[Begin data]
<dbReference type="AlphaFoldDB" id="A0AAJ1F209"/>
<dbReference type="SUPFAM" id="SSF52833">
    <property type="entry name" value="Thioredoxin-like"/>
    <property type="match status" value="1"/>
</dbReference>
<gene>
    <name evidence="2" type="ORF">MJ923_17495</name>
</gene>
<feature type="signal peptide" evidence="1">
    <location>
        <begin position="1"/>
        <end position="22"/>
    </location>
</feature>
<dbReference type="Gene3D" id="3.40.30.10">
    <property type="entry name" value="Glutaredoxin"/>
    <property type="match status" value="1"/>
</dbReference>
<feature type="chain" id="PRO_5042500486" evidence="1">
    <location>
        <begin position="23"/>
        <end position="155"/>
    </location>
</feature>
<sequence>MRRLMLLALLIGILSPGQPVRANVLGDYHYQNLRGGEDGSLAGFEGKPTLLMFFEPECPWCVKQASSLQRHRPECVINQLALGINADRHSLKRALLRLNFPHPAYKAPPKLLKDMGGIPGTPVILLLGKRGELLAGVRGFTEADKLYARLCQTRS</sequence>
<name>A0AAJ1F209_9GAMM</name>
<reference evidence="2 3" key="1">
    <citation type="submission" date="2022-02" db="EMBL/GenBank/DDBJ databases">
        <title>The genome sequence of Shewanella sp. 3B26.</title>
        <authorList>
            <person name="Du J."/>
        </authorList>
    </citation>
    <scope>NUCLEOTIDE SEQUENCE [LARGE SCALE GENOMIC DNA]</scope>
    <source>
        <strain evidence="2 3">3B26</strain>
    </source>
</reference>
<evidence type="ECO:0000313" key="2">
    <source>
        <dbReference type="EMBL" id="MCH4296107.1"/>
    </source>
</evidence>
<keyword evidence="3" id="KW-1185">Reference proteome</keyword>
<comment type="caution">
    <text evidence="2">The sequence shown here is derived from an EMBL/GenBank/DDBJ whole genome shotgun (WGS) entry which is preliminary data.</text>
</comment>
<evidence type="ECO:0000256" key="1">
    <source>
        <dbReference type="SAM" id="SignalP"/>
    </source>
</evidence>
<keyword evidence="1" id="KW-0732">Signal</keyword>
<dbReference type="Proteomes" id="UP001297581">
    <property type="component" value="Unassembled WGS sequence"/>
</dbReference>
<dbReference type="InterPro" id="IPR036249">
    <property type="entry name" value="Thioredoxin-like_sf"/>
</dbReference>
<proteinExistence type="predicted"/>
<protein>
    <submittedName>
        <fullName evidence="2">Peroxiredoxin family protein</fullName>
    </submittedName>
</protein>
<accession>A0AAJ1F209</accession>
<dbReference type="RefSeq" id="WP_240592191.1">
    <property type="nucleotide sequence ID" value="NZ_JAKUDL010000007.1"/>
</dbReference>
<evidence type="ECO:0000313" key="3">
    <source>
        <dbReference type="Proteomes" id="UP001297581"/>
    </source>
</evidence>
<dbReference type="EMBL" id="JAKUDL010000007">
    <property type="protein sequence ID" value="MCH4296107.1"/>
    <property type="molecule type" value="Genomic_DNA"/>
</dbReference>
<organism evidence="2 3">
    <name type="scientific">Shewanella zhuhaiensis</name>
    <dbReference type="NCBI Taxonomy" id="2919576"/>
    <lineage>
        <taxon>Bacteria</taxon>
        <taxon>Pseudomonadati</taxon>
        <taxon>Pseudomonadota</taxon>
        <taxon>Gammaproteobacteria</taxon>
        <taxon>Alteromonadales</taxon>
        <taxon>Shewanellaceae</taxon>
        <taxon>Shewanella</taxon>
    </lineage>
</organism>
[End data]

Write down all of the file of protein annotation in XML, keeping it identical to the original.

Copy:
<dbReference type="AlphaFoldDB" id="A0AAJ1F209"/>
<dbReference type="SUPFAM" id="SSF52833">
    <property type="entry name" value="Thioredoxin-like"/>
    <property type="match status" value="1"/>
</dbReference>
<gene>
    <name evidence="2" type="ORF">MJ923_17495</name>
</gene>
<feature type="signal peptide" evidence="1">
    <location>
        <begin position="1"/>
        <end position="22"/>
    </location>
</feature>
<dbReference type="Gene3D" id="3.40.30.10">
    <property type="entry name" value="Glutaredoxin"/>
    <property type="match status" value="1"/>
</dbReference>
<feature type="chain" id="PRO_5042500486" evidence="1">
    <location>
        <begin position="23"/>
        <end position="155"/>
    </location>
</feature>
<sequence>MRRLMLLALLIGILSPGQPVRANVLGDYHYQNLRGGEDGSLAGFEGKPTLLMFFEPECPWCVKQASSLQRHRPECVINQLALGINADRHSLKRALLRLNFPHPAYKAPPKLLKDMGGIPGTPVILLLGKRGELLAGVRGFTEADKLYARLCQTRS</sequence>
<name>A0AAJ1F209_9GAMM</name>
<reference evidence="2 3" key="1">
    <citation type="submission" date="2022-02" db="EMBL/GenBank/DDBJ databases">
        <title>The genome sequence of Shewanella sp. 3B26.</title>
        <authorList>
            <person name="Du J."/>
        </authorList>
    </citation>
    <scope>NUCLEOTIDE SEQUENCE [LARGE SCALE GENOMIC DNA]</scope>
    <source>
        <strain evidence="2 3">3B26</strain>
    </source>
</reference>
<evidence type="ECO:0000313" key="2">
    <source>
        <dbReference type="EMBL" id="MCH4296107.1"/>
    </source>
</evidence>
<keyword evidence="3" id="KW-1185">Reference proteome</keyword>
<comment type="caution">
    <text evidence="2">The sequence shown here is derived from an EMBL/GenBank/DDBJ whole genome shotgun (WGS) entry which is preliminary data.</text>
</comment>
<evidence type="ECO:0000256" key="1">
    <source>
        <dbReference type="SAM" id="SignalP"/>
    </source>
</evidence>
<keyword evidence="1" id="KW-0732">Signal</keyword>
<dbReference type="Proteomes" id="UP001297581">
    <property type="component" value="Unassembled WGS sequence"/>
</dbReference>
<dbReference type="InterPro" id="IPR036249">
    <property type="entry name" value="Thioredoxin-like_sf"/>
</dbReference>
<proteinExistence type="predicted"/>
<protein>
    <submittedName>
        <fullName evidence="2">Peroxiredoxin family protein</fullName>
    </submittedName>
</protein>
<accession>A0AAJ1F209</accession>
<dbReference type="RefSeq" id="WP_240592191.1">
    <property type="nucleotide sequence ID" value="NZ_JAKUDL010000007.1"/>
</dbReference>
<evidence type="ECO:0000313" key="3">
    <source>
        <dbReference type="Proteomes" id="UP001297581"/>
    </source>
</evidence>
<dbReference type="EMBL" id="JAKUDL010000007">
    <property type="protein sequence ID" value="MCH4296107.1"/>
    <property type="molecule type" value="Genomic_DNA"/>
</dbReference>
<organism evidence="2 3">
    <name type="scientific">Shewanella zhuhaiensis</name>
    <dbReference type="NCBI Taxonomy" id="2919576"/>
    <lineage>
        <taxon>Bacteria</taxon>
        <taxon>Pseudomonadati</taxon>
        <taxon>Pseudomonadota</taxon>
        <taxon>Gammaproteobacteria</taxon>
        <taxon>Alteromonadales</taxon>
        <taxon>Shewanellaceae</taxon>
        <taxon>Shewanella</taxon>
    </lineage>
</organism>